Washington (CNN) - Sen. Jim DeMint, an influential conservative Republican from South Carolina, urged his party to take a firm stance against bringing in additional federal revenues in the current "fiscal cliff" negotiations.
"Republicans should not be conceding that the federal government needs more money, negotiating with ourselves, and treating the president's proposal like it's serious," he said.
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Republicans and Democrats appear to be back in gridlock after each side sent the other a proposal in recent days which was nearly immediately dismissed by the other. House Speaker John Boehner said over the weekend he was "flabbergasted" by President Barack Obama's proposal, while the president said Tuesday that the math behind the GOP plan "does not work."
Should Congressional Republicans and the White House not reach a deal before the new year, a series of tax increases and steep spending cuts would automatically go into effect.
DeMint added his voice to the fray Tuesday morning with a tweet critical of the House Republican proposal, which included an extension of the Bush-era tax breaks as well as accomplishing $2.2 trillion in savings, among them $600 billion in non-entitlement spending cuts and $800 billion in "health savings."
He tweeted: "Speaker Boehner's offer of an $800 billion tax hike will destroy jobs and allow politicians in Washington to spend even more."
The Palmetto State Republican defended his stance, saying, "This federal government doesn't need more money."
"This country needs less federal government. We're gonna be near historic highs of tax revenues in Washington this year. More money than we've ever had. So it's not a revenue problem, it's a spending problem," he said.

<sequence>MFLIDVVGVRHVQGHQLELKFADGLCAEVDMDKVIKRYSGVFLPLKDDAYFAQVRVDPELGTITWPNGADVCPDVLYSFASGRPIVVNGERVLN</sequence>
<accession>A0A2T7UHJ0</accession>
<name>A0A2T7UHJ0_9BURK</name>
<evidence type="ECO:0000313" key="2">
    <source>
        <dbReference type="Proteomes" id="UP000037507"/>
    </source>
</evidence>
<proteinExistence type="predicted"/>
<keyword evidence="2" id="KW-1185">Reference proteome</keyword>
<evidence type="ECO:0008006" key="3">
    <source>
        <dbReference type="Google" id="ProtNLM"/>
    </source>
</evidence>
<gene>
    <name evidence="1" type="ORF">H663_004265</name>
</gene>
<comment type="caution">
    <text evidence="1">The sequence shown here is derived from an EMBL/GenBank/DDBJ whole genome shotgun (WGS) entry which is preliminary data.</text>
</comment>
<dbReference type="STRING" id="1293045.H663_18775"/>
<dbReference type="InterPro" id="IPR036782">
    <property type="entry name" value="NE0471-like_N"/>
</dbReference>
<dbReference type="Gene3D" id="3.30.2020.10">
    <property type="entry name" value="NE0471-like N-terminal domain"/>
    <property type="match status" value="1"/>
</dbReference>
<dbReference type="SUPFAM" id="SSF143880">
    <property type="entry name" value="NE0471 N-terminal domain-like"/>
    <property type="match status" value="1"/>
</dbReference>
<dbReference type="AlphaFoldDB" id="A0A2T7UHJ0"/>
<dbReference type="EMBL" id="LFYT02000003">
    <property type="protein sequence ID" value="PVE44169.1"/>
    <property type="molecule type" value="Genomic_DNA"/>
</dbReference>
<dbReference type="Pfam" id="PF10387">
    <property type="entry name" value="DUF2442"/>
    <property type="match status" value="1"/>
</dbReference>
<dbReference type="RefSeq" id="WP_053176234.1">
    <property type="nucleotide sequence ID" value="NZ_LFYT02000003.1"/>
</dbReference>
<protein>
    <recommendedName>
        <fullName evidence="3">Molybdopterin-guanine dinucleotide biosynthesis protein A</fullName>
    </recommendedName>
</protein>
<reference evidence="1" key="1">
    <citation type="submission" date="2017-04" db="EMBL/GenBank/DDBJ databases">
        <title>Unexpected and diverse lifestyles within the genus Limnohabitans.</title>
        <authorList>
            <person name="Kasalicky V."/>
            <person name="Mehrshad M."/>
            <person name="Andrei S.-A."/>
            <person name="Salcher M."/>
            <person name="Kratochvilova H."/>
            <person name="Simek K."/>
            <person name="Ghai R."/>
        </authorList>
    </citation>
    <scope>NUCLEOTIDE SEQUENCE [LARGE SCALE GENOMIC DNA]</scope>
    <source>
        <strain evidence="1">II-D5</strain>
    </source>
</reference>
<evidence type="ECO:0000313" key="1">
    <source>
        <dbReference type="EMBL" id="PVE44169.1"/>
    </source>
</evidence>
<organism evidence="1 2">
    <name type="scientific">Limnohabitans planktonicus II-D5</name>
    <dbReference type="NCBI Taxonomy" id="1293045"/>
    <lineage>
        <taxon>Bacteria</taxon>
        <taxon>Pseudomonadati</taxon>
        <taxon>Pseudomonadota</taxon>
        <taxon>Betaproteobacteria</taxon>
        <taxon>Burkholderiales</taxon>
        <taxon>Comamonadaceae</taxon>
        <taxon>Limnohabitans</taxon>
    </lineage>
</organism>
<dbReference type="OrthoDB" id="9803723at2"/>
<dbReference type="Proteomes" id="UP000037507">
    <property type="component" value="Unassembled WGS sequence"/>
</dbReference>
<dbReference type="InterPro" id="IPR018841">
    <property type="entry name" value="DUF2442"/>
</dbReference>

He chided Republicans, saying "this is not a time to negotiate with ourselves" and describing Obama's proposal as "outlandish."
The primary Republican objection to Obama's plan is his support for extending the Bush-era tax cuts only on income under $250,000 for families, while letting those lowered rates expire and increase on income above that threshold. The two parties are also split on spending cuts and entitlement program reforms, as well as the amount of additional revenues.
"This is a time to work together where we can, but it's clear that what Obama wants is not a solution to our deficit problem, because his proposal doesn't even come close, and it's not a plan at all," DeMint said.
Asked if Boehner had reacted to his position, DeMint laughed.
"I don't know," he said, "but I haven't checked my emails."
- CNN's Gregory Wallace and Paul Courson contributed to this report